• ·        Whole grains – especially brown rice. (Pre-menopausal women eating the most fiber (>30 grams daily) more than halved their risk of developing breast cancer, enjoying a 52% lower risk of breast cancer compared to women whose diets supplied the least fiber (<20 grams/day). Fiber supplied by whole grains offered the most protection. Pre-menopausal women eating the most whole grain fiber (at least 13 g/day) had a 41% reduced risk of breast cancer, compared to those with the lowest whole grain fiber intake (4 g or less per day). www.whfoods.com/genpage.php?tname=foodspice&dbid=128  Amaranth is also anti-cancer. Oats, barley and rye are also good.  Wheatgrass is extremely alkalinizing and “the enzymes and amino acids found in wheatgrass can protect us from carcinogens like no other food or medicine.”  It is also extremely detoxifying.[22]
  • Mushrooms.  Not the kind normally found in supermarkets, but certain wild and exotic mushrooms like puffballs, reishii, oyster mushrooms, shiitake, straw mushrooms, maitake, Zhu ling, polyporacea, chaga, enokidake, and tree ears are exceedingly healthy and important in the fight against cancer.  However, foraging for these mushrooms is very risky as mistaken identity can lead to serious poisoning or death.  Therefore, buy from Chinese herbalists or other reputable sources who know what they’re doing.
  • Nuts contain the antioxidants quercetin and campferol that may suppress the growth of cancers. (Note: Many people are allergic to the proteins in nuts, so if you have any symptoms such as itchy mouth, tight throat, wheezing, etc. after eating nuts, stop. Consider taking a selenium supplement instead or work with someone on how to eliminate this allergy.)  www.cancure.org/cancer_fighting_foods.htm “All nuts and seeds are good sources of anti-cancer protease inhibitors, essential fatty acids, and antioxidants.” [18]Almonds are especially anti-cancer.
  • Seaweeds like wakame, kelp, and kombu.  Seaweed and other sea vegetables contain beta-carotene, protein, vitamin B12, fiber, and chlorophyll, as well as chlorophylones – important fatty acids that may help in the fight against breast cancer. Many sea vegetables also have high concentrations of the minerals potassium, calcium, magnesium, iron, and iodine. www.cancure.org/cancer_fighting_foods.htm  “Seaweed in the daily diet protects the thyroid, strengthens the lymphatic and immune systems, and prevents the initiation of cancer.”  Seaweed is anti-tumor and helps prevent a cancer recurrence.[19] Kelp also helps protect the body from the effects of radiation, which often leads to cancer.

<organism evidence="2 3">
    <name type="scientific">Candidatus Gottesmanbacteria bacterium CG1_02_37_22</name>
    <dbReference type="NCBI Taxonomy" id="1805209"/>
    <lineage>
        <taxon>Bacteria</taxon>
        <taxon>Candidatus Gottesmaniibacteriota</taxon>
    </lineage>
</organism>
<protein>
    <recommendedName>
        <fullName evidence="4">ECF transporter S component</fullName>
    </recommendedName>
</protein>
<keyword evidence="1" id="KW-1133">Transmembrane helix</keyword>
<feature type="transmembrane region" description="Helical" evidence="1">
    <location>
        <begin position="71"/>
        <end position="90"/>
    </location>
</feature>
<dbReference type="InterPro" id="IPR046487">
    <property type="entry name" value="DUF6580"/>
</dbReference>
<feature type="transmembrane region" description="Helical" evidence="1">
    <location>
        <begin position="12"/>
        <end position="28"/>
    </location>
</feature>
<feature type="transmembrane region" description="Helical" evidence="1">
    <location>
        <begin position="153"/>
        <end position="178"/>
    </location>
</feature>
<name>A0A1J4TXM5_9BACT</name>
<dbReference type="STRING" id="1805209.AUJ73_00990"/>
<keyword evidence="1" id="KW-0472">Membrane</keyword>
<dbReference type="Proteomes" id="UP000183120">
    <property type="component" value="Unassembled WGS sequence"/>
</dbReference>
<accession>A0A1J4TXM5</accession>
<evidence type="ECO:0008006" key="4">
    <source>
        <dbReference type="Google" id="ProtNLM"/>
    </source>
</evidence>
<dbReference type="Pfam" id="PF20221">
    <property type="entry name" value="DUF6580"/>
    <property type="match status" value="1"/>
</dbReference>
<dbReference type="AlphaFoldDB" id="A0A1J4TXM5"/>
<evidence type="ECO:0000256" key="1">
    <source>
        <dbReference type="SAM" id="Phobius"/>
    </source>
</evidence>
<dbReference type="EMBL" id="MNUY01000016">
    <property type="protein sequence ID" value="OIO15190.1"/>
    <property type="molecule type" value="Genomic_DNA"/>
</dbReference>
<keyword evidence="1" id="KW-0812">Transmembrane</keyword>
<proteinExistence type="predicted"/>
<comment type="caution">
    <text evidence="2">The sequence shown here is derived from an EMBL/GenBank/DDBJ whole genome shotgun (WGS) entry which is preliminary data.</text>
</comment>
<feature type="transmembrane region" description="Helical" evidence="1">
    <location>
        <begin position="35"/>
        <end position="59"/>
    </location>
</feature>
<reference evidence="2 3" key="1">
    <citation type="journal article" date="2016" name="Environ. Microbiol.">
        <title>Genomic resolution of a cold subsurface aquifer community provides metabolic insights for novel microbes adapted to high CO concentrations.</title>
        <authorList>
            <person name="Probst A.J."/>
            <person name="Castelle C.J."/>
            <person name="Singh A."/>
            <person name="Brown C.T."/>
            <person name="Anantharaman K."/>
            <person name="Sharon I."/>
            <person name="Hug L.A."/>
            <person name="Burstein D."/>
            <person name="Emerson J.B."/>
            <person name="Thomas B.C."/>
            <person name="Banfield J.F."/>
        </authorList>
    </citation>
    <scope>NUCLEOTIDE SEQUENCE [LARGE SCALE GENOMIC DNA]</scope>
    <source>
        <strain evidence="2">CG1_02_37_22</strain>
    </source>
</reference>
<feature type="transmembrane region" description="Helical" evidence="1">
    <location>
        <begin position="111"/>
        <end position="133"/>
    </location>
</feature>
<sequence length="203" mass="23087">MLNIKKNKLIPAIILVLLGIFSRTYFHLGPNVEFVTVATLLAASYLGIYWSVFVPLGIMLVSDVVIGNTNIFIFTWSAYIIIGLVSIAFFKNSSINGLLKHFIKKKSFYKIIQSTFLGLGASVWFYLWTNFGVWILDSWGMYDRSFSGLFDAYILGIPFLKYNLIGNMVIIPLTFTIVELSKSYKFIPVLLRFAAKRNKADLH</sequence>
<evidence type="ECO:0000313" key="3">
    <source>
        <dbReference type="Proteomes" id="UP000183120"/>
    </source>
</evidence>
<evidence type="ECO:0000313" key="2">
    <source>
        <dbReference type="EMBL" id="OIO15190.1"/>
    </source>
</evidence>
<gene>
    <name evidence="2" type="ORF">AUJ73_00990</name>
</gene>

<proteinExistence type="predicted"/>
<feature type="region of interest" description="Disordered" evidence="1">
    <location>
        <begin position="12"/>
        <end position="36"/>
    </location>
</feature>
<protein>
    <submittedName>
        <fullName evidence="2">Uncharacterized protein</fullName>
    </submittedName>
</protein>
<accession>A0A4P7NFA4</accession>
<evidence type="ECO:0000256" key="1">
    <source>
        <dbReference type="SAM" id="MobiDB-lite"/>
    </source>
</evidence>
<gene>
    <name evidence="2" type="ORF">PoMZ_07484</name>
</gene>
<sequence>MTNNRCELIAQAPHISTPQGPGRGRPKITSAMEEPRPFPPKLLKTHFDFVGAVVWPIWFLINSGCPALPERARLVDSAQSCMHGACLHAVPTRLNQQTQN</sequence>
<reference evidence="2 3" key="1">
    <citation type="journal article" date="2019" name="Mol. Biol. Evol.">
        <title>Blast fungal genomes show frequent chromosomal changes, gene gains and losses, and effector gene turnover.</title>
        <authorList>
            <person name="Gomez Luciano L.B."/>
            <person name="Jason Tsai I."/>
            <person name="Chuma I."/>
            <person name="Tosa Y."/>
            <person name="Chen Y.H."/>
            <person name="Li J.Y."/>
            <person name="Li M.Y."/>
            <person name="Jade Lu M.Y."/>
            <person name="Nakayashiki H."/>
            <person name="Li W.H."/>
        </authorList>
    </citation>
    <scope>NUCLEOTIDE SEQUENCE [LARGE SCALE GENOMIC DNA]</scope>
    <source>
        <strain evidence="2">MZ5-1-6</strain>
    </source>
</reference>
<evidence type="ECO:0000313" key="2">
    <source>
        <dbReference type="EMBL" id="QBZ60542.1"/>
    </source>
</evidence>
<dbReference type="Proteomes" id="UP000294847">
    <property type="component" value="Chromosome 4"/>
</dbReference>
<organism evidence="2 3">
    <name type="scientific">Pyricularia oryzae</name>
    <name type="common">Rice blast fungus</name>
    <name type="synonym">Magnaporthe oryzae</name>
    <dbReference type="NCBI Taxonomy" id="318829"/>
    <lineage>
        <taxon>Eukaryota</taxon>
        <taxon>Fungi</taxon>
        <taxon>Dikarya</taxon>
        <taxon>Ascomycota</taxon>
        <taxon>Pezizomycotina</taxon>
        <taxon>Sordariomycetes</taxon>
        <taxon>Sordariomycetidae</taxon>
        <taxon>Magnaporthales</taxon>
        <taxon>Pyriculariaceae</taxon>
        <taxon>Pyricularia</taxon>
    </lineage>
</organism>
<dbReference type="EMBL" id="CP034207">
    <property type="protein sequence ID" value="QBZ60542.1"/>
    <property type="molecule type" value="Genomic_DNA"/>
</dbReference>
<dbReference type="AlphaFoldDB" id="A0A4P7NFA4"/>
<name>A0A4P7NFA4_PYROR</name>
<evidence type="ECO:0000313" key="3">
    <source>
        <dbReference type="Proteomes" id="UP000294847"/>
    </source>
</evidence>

• Seeds – especially flax.  Flax contains lignans, which may have an antioxidant effect and block or suppress cancerous changes. Flax is also high in omega-3 fatty acids, which are thought to protect against colon cancer and heart disease.  www.cancure.org/cancer_fighting_foods.htm  Best of all, flaxseed appears to be anti-estrogenic and quite specific against breast cancer.[20]
  • Tea.  Both black and green tea “checks the initiation, promotion, and growth of breast cancer (and eight other cancers including lung and liver.)”[21]
  • Yogurt.  Christiane Northrup, M.D. says that organic yogurt or other potent forms of Lactobacillus acidophilus help to minimize hyperestrogenism and reduce the risk of breast cancer.[23]
  • A note about soy.  There are numerous studies both encouraging and discouraging the use of soy as a cancer preventive.  I consulted my surgeon as the evidence was confusing.  She told me it was okay in moderation but not as my primary source of protein.

That’s all for now, folks.  Enjoy!  Because once you start eating this way, you will feel so much better!  And it tastes good!

Stay tuned for the “cookbook” I’m completing which gives tips on how to make your healthy food more interesting, healthy, and inviting!

Bless you, bless you.


[1] Susun S. Weed, Breast Cancer?  Breast Health!  The Wise Woman Way, Ash Tree Publishing, Woodstock, NY (1996), p.34.

[2] Weed, p. 28.

[3] Weed, p. 39.

[4] Weed, p. 42-3.

[5] Weed, p. 30.

[6] J. Michnovicz and H. Bradlow, “Altered Estrogen Metabolism and Excretion in Humans Following Consumption of Indole-3-Carbinol,” Nutrition and Cancer, vol. 16 (1991), pp. 59-66, as referred to by Northrup, p. 357.

[7] Weed, p. 34

[8] http://www.cancure.org/cancer_fighting_foods.htm

[9] Earl Mindell, Earl Mindell’s Herb Bible, Simon and Schuster/Fireside, NY (1992), p.248.

[10] Weed, p. 43.

[11] Weed, p. 44.

[12] “Garlic fights nitrosamine formation… as do tomatoes and other  produce,” Science News, Vol. 145, February 1994, as referenced in Weed, p. 33.

[13] Weed, p. 33.

[14] Weed, p. 35.

[15] Weed, p. 31.

[16] Weed, p. 42.

[17] David Hoffman, The New Holistic Herbal, Element, Shaftsbury, Dorset and Rockport, Massachusetts (1900), p.218.

[18] Weed, p. 36.

[19] Weed, p. 41.

[20] Lilian Thompson and M. Serraino, “Lignans in Flaxseed and Breast Carcinogenesis,” Dept. of Nutritional Sciences, Univ.  of Toronot, 1989, as referenced in Weed., p. 32.

[21] Bonnie Liebman, “Tea  for 250 Million,” Nutrition Action Newsletter, Nov. 1994 (Cancer Research, 52:3875, 1992 and Journal of National Cancer Institute, 85: 1038,  1993) as mentioned in Weed, p. 43.

[22] Ann Wigmore, The Wheatgrass Book, as referenced by Carr, p. 110.

[23] Northrup, p. 357.